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7 major Venice tourist sites damaged by historic flooding


A tourist takes a photo from the flooded embankment by the Rialto bridge (Marco Bertorello /AFP via Getty Images)

Venice has experienced some of the worst flooding in its history this week, with flood levels of over six feet submerging the city’s most revered and trafficked historical sites.

High tides have washed over 85 percent of the one of the most popular tourist destinations in the world, causing hundreds of millions of euros’ worth of damage, with shops, buildings and hundreds of pieces of infrastructure being flooded. The mayor has called the acqua alta or high water — a “blow to the heart of the city,” and a state of emergency has been declared ahead of more expected flooding, according to Washington Post reports.

It has been over 50 years since Venice has seen flooding this severe. The flood of 1966 saw a deluge raise the canals to a height of 6 feet 4 inches (1.94 meters), leaving thousands without homes and causing extensive damage to some of the city’s most precious art. Italian leaders blamed the effects of climate change on the rising ocean waters and swollen rivers that lead into the city, with the mayor saying on Twitter the city is “on its knees.”

Here are some of the famous landmarks and tourist favorites that have been affected by the high tides during the current flood:

St. Mark’s Square


Tourists take pictures in the flooded St. Mark's Square. (Manuel Silvestri/Reuters)

Known as Piazza San Marco in Italian, St. Mark’s Square is a prime attraction. Millions of tourists from over the world come to stand and take selfies in the plaza that’s rumored to have been called by Napoleon “the drawing room of Europe.” Water levels have turned the square into a glorified pool, and indeed, one man was seen swimming near St. Mark’s Basilica.

St. Mark’s Basilica


Pedestrians walk past St. Mark's Basilica after an exceptional overnight "Alta Acqua." (Marco Bertorello /AFP via Getty Images)

St. Mark’s Basilica, completed in the 11th century, is Venice’s most popular site, drawing tourists to its Italo-Byzantine architecture and connection to the Catholic Church. The crypt beneath the church has been inundated with water for only the second time in its history. Many fear that the internal flooding and damage to some of the external windows isn’t the worst of it. The structure has long caused worry over flood damage to the columns that support the historical church.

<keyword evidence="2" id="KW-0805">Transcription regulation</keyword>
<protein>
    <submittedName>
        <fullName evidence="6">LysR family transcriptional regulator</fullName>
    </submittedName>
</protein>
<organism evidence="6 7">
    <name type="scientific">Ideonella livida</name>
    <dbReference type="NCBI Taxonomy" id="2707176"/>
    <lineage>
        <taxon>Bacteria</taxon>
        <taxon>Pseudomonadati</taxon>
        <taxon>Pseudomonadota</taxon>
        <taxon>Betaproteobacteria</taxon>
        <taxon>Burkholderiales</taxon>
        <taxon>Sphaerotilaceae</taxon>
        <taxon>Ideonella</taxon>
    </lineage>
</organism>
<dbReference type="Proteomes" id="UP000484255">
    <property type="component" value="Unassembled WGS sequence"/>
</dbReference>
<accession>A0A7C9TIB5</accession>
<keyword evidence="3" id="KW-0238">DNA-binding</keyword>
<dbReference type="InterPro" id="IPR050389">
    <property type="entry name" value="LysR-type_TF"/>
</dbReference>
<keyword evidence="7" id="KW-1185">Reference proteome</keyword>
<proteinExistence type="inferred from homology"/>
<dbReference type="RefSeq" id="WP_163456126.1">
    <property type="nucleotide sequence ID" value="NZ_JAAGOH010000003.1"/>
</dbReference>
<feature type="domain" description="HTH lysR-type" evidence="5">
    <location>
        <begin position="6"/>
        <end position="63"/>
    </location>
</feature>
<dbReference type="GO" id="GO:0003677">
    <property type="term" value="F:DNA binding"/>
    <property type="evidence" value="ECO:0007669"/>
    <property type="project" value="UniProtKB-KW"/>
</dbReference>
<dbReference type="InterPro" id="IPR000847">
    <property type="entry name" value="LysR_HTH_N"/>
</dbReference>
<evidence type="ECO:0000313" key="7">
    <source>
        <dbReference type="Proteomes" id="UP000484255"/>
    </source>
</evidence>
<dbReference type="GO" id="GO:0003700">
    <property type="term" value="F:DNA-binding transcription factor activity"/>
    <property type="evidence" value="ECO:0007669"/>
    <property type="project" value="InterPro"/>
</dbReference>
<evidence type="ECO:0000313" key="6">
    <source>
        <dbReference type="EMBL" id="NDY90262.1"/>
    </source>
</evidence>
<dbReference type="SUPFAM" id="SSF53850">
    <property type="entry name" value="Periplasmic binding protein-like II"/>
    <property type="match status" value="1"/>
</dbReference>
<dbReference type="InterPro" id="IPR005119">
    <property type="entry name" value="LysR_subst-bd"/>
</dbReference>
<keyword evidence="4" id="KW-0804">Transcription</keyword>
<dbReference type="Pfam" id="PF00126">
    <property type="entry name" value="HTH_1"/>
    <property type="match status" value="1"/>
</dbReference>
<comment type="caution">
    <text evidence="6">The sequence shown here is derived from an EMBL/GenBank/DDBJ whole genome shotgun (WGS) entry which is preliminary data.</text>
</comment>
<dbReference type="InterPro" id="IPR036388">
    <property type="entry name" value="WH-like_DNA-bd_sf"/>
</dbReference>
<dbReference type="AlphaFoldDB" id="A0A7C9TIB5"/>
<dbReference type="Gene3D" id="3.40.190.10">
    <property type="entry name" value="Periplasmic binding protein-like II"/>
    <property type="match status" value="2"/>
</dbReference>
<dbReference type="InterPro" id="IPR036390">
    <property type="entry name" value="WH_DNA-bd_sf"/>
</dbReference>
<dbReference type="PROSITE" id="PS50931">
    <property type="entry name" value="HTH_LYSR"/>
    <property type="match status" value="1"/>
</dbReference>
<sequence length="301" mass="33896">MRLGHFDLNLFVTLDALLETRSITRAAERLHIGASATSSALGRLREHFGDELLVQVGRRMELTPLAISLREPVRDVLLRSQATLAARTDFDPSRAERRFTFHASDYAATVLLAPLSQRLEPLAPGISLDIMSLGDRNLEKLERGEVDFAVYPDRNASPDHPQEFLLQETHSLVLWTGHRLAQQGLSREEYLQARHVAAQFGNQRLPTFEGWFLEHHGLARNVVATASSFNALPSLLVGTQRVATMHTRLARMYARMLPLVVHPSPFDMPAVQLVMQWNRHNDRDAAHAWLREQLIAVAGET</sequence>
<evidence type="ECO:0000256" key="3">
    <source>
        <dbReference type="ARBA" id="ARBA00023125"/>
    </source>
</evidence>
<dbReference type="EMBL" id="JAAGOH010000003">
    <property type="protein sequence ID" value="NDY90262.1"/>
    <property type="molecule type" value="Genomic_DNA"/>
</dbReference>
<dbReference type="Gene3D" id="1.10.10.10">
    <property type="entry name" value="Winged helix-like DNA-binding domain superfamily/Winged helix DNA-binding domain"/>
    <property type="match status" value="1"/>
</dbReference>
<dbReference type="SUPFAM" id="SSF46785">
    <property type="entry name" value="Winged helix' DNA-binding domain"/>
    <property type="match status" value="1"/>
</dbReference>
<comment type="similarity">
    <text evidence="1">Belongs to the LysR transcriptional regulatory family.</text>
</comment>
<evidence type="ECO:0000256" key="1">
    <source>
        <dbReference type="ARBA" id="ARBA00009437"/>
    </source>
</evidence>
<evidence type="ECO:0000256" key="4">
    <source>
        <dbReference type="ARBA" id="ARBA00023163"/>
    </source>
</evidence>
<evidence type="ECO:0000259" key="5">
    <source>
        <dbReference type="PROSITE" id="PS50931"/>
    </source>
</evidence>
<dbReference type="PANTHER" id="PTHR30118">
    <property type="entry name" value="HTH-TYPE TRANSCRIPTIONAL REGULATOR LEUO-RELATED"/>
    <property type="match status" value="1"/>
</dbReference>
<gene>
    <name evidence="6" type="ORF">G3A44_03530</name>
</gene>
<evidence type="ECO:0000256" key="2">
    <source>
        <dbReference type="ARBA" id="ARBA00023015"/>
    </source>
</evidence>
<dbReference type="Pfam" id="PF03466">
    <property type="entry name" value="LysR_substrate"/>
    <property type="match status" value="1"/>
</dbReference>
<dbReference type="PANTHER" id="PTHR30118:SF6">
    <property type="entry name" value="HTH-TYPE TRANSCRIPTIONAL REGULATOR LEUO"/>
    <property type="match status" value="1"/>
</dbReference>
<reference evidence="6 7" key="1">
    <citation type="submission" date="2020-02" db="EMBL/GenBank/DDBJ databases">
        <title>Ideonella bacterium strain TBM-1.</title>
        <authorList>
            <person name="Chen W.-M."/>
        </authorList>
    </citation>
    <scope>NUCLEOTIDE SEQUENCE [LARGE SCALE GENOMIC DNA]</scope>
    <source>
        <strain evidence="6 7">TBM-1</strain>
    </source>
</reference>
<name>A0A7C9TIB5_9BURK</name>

Banksy’s ‘shipwrecked girl’ mural


Banksy's migrant child mural submerged in high water. (Rosanna Codino/EPA-EFE/REX /Shutterstock)

The guerrilla artist Banksy painted the image of a young refugee holding up a pink flare in May as a response to “Barca Nostra,” a recovered shipwreck dedicated to the hundreds of migrants who died crossing the Mediterranean Sea in 2015. The artwork overlooks the Rio di Ca Foscari canal, one of the highly trafficked spots along the Grand Canal in the heart of the city, which suffered the bulk of the flooding.

Gritti Palace


A flooded room in the flooded Gritti Palace. (Marco Bertorello / AFP via Getty Images)

Along the Grand Canal, Gritti Palace is famous for playing host to royal visitors to Venice, politicians and other celebrities. Once a private residence, it has now been converted into a luxury hotel. Flooding this week led to an evacuation of guests there. Many of the decorative rugs and chairs had to be stacked in piles to escape the reach of the exceptionally high water.

Libreria Acqua Alta


A worker from Acqua Alta works after heavy flooding caused damage to the premises. (Flavio Lo Scalzo/Reuters)

Years of constant flooding inspired Libreria Acqua Alta, or High Water Bookshop, to store its vast collection in bathtubs, waterproof bins and, notably, a full-size gondola. But even this bookstore built with flood potential in mind couldn’t have predicted the events of this week. Hundreds of books were lost in the shop hailed by tourists as one of the most beautiful in the world, causing much dismay in the community. “We expect high water, but not this high,” one of the owners said.

Grand Canal


The flooded embankment by the Hotel Rialto (L) and taxi boats on the Grand Canal channel. (Marco Bertorello / AFP via Getty Images)

A major water-traffic corridor, the Grand Canal is one of the more recognizable landmarks, winding its way past Doge’s Palace, the Royal Gardens and the Rialto Bridge. The combination of a full moon and strong, so-called sirocco winds have pushed seawater higher in the city’s canals, trapping it as the tides continue to rise. Ferryboats and gondolas have been overturned as many of the new flood barriers designed to protect the ever-sinking city have been overrun.

Doge’s Palace


People wearing thigh high boots cross flooded St. Mark's square by the Doge's palace. (Marco Bertorello/AFP via Getty Images)

This historical museum offers visitors history and insight into “the city of the lagoon,” along with some of Venice’s most dazzling design and architecture. Its central geography makes it one of the must-see attractions for thousands of tourists who make the trip every year. Videos on social media showed deep water flowing near one of the city’s main thoroughfares, and next to the palace, large waves surged over the stone sidewalks hammering boats that had been moored outside.

Chico Harlan, Stefano Pitrelli and Andrew Freedman contributed to this report.

Read more:

Venice is underwater. Other major European cities could be next.

Venice-bound cruise ships could be forced out of the city center soon

6 questions about carbon offsets for flights, answered

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